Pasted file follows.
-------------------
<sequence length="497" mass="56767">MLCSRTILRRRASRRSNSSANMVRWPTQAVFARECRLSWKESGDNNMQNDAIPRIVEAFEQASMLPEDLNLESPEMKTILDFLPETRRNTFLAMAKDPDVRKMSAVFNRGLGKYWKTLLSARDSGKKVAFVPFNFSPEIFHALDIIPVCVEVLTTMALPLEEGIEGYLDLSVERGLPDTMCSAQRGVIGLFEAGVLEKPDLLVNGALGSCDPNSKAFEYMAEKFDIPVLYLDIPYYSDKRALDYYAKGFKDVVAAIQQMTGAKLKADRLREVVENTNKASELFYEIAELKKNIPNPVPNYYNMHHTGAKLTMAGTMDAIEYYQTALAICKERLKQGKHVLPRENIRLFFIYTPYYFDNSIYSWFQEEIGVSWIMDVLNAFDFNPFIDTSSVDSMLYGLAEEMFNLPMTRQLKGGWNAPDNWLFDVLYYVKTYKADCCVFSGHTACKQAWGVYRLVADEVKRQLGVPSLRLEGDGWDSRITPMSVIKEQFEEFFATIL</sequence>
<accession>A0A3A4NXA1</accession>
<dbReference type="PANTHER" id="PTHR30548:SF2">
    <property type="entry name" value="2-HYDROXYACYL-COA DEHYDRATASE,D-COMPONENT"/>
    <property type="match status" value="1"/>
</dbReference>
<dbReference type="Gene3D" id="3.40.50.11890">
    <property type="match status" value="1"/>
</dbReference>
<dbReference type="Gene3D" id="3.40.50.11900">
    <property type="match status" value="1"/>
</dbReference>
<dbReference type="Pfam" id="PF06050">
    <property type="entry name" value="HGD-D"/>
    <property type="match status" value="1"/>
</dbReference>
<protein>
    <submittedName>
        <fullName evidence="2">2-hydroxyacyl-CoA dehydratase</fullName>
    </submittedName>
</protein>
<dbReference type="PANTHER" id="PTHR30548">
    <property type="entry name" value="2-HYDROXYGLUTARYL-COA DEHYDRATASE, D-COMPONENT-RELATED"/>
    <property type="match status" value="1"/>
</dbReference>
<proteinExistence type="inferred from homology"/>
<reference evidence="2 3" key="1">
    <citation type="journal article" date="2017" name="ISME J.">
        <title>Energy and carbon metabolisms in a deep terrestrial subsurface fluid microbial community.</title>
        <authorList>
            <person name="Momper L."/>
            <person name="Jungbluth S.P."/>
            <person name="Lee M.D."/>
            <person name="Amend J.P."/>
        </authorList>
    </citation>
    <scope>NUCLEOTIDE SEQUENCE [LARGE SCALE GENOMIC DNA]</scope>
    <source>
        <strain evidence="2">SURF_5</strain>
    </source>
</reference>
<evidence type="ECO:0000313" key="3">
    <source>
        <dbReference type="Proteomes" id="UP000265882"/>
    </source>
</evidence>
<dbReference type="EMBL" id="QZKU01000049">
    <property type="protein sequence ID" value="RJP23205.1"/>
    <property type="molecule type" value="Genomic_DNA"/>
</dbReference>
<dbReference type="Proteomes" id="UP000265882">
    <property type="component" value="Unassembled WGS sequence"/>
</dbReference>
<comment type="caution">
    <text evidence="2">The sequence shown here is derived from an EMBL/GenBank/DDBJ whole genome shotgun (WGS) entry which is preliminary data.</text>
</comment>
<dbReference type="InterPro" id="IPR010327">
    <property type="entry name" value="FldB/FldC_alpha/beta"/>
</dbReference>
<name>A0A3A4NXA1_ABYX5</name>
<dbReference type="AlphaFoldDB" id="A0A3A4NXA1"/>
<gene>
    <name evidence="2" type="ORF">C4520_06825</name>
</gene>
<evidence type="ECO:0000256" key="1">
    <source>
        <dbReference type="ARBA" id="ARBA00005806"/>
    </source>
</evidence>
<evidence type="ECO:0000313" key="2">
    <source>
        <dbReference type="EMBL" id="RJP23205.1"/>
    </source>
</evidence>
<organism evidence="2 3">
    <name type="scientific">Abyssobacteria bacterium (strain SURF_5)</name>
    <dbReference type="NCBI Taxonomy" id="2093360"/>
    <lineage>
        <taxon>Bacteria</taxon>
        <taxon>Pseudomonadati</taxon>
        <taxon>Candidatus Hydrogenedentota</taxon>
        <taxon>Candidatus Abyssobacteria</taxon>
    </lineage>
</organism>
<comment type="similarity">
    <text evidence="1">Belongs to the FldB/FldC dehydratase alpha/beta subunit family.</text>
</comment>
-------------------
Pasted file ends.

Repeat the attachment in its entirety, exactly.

<sequence length="497" mass="56767">MLCSRTILRRRASRRSNSSANMVRWPTQAVFARECRLSWKESGDNNMQNDAIPRIVEAFEQASMLPEDLNLESPEMKTILDFLPETRRNTFLAMAKDPDVRKMSAVFNRGLGKYWKTLLSARDSGKKVAFVPFNFSPEIFHALDIIPVCVEVLTTMALPLEEGIEGYLDLSVERGLPDTMCSAQRGVIGLFEAGVLEKPDLLVNGALGSCDPNSKAFEYMAEKFDIPVLYLDIPYYSDKRALDYYAKGFKDVVAAIQQMTGAKLKADRLREVVENTNKASELFYEIAELKKNIPNPVPNYYNMHHTGAKLTMAGTMDAIEYYQTALAICKERLKQGKHVLPRENIRLFFIYTPYYFDNSIYSWFQEEIGVSWIMDVLNAFDFNPFIDTSSVDSMLYGLAEEMFNLPMTRQLKGGWNAPDNWLFDVLYYVKTYKADCCVFSGHTACKQAWGVYRLVADEVKRQLGVPSLRLEGDGWDSRITPMSVIKEQFEEFFATIL</sequence>
<accession>A0A3A4NXA1</accession>
<dbReference type="PANTHER" id="PTHR30548:SF2">
    <property type="entry name" value="2-HYDROXYACYL-COA DEHYDRATASE,D-COMPONENT"/>
    <property type="match status" value="1"/>
</dbReference>
<dbReference type="Gene3D" id="3.40.50.11890">
    <property type="match status" value="1"/>
</dbReference>
<dbReference type="Gene3D" id="3.40.50.11900">
    <property type="match status" value="1"/>
</dbReference>
<dbReference type="Pfam" id="PF06050">
    <property type="entry name" value="HGD-D"/>
    <property type="match status" value="1"/>
</dbReference>
<protein>
    <submittedName>
        <fullName evidence="2">2-hydroxyacyl-CoA dehydratase</fullName>
    </submittedName>
</protein>
<dbReference type="PANTHER" id="PTHR30548">
    <property type="entry name" value="2-HYDROXYGLUTARYL-COA DEHYDRATASE, D-COMPONENT-RELATED"/>
    <property type="match status" value="1"/>
</dbReference>
<proteinExistence type="inferred from homology"/>
<reference evidence="2 3" key="1">
    <citation type="journal article" date="2017" name="ISME J.">
        <title>Energy and carbon metabolisms in a deep terrestrial subsurface fluid microbial community.</title>
        <authorList>
            <person name="Momper L."/>
            <person name="Jungbluth S.P."/>
            <person name="Lee M.D."/>
            <person name="Amend J.P."/>
        </authorList>
    </citation>
    <scope>NUCLEOTIDE SEQUENCE [LARGE SCALE GENOMIC DNA]</scope>
    <source>
        <strain evidence="2">SURF_5</strain>
    </source>
</reference>
<evidence type="ECO:0000313" key="3">
    <source>
        <dbReference type="Proteomes" id="UP000265882"/>
    </source>
</evidence>
<dbReference type="EMBL" id="QZKU01000049">
    <property type="protein sequence ID" value="RJP23205.1"/>
    <property type="molecule type" value="Genomic_DNA"/>
</dbReference>
<dbReference type="Proteomes" id="UP000265882">
    <property type="component" value="Unassembled WGS sequence"/>
</dbReference>
<comment type="caution">
    <text evidence="2">The sequence shown here is derived from an EMBL/GenBank/DDBJ whole genome shotgun (WGS) entry which is preliminary data.</text>
</comment>
<dbReference type="InterPro" id="IPR010327">
    <property type="entry name" value="FldB/FldC_alpha/beta"/>
</dbReference>
<name>A0A3A4NXA1_ABYX5</name>
<dbReference type="AlphaFoldDB" id="A0A3A4NXA1"/>
<gene>
    <name evidence="2" type="ORF">C4520_06825</name>
</gene>
<evidence type="ECO:0000256" key="1">
    <source>
        <dbReference type="ARBA" id="ARBA00005806"/>
    </source>
</evidence>
<evidence type="ECO:0000313" key="2">
    <source>
        <dbReference type="EMBL" id="RJP23205.1"/>
    </source>
</evidence>
<organism evidence="2 3">
    <name type="scientific">Abyssobacteria bacterium (strain SURF_5)</name>
    <dbReference type="NCBI Taxonomy" id="2093360"/>
    <lineage>
        <taxon>Bacteria</taxon>
        <taxon>Pseudomonadati</taxon>
        <taxon>Candidatus Hydrogenedentota</taxon>
        <taxon>Candidatus Abyssobacteria</taxon>
    </lineage>
</organism>
<comment type="similarity">
    <text evidence="1">Belongs to the FldB/FldC dehydratase alpha/beta subunit family.</text>
</comment>